Silhouettes of laptop and mobile device users are seen next to an on-screen projection of the YouTube logo.
Given Ruvic | Reuters
During the pandemic, YouTube was one of Alphabet’s main growth drivers as more people were glued to their screens while stuck at home. The video site continued its rapid expansion last year as the economy reopened and ad spending soared.
For at least a quarter, the music has stopped.
Before its first-quarter earnings report on Tuesday, Alphabet was expected to report YouTube growth of 25%. That number fell 14% short, contributing to a broader loss of revenue and profit and a sharp drop in Alphabet shares.
The YouTube figures are the latest sign that the digital media ad market is taking a hit in an inflationary environment and amid growing concerns about deteriorating macroeconomic conditions. Last week, Snap CEO Evan Spiegel said the first quarter was “challenging” for the YouTube competitor, with the company providing a weak sales forecast for the second quarter.
For both YouTube and Snap, there is a growing behemoth that is gaining market share: TikTok. Meanwhile, other media companies, large and small, are rolling out video and streaming services that are vying for consumers’ attention.
Add it up and YouTube ad revenue of $6.87 billion fell short of the $7.51 billion Wall Street expected, according to StreetAccount.
“While the company’s search and cloud businesses performed well in the first quarter, its YouTube video business fell well short of analyst forecasts, fueled by increased competition from social video platforms such as YouTube. TikTok and a host of premium entertainment services led by Disney+,” wrote Paul Verna. , an Insider Intelligence analyst, in an email after the report.
Almost a year ago, in the second quarter of 2021, YouTube’s revenue exceeded $7 billion, up 83% from the previous year, approaching Netflix’s quarterly revenue. The disappointing results of YouTube in the last period reduced the profitability of Alphabet, which contributed to a drop in net income.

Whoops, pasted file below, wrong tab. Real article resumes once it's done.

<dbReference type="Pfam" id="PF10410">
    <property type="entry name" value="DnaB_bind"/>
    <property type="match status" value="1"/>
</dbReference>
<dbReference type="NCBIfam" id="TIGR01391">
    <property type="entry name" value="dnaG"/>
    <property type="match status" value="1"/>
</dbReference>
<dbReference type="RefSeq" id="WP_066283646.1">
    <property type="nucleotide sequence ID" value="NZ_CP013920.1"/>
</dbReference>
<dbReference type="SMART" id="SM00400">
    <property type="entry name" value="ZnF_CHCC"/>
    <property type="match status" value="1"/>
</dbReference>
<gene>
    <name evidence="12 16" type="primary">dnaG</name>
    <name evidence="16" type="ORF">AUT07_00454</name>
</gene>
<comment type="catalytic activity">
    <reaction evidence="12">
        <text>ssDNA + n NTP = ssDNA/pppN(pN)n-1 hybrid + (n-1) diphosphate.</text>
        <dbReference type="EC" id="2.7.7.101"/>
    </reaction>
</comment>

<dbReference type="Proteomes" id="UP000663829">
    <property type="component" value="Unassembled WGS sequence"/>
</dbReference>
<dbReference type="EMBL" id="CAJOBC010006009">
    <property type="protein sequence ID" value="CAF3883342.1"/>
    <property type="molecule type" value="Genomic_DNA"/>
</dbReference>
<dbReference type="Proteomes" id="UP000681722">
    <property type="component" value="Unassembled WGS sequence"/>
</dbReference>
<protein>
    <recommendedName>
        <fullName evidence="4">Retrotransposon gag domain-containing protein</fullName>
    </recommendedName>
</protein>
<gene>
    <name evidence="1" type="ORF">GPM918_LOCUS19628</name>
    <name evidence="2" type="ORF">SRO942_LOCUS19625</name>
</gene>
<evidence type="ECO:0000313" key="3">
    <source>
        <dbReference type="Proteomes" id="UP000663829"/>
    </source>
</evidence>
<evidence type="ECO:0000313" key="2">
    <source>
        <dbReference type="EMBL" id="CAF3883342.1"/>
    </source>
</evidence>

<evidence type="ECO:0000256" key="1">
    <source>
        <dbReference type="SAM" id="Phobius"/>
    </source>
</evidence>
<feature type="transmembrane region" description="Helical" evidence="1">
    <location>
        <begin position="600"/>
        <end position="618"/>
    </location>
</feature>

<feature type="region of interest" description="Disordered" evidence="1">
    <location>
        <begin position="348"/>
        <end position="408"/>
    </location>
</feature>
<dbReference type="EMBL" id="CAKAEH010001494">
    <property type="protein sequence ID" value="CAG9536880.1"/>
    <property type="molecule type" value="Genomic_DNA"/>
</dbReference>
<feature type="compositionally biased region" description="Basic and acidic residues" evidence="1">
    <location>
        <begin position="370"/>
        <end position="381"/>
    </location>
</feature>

YouTube has staked some of its future growth on a short-form video product called Shorts, its response to early mobile rivals like TikTok, Snap and Instagram Reels. In May 2021, YouTube said it would pay $100 million to people who make popular videos. In the call Tuesday, the executives said that Shorts has 30 billion daily visits, but that the service is in the early stages of monetization.
A variety of factors are hurting the overall digital ad market. They include changes to iPhone privacy, supply chain disruptions, labor shortages, inflation, and rising interest rates. Alphabet Chief Financial Officer Ruth Porat said on Tuesday’s earnings call that the Russian invasion of Ukraine and Google’s pullback in the region also hurt YouTube’s revenue.
“The most direct impact is the fact that we are suspending the vast majority of our business activities in Russia as we announced in early March,” Porat said. “Since the beginning of the war, there has been a pushback in advertiser spending, particularly on YouTube in Europe.”
The ad-supported video market is not the only part of the industry that is suffering. Netflix said last week that it lost subscribers for the first time in more than 10 years, sending shares down 35%. And Warner Bros. Discovery pulled the plug on CNN+ just weeks after it launched.
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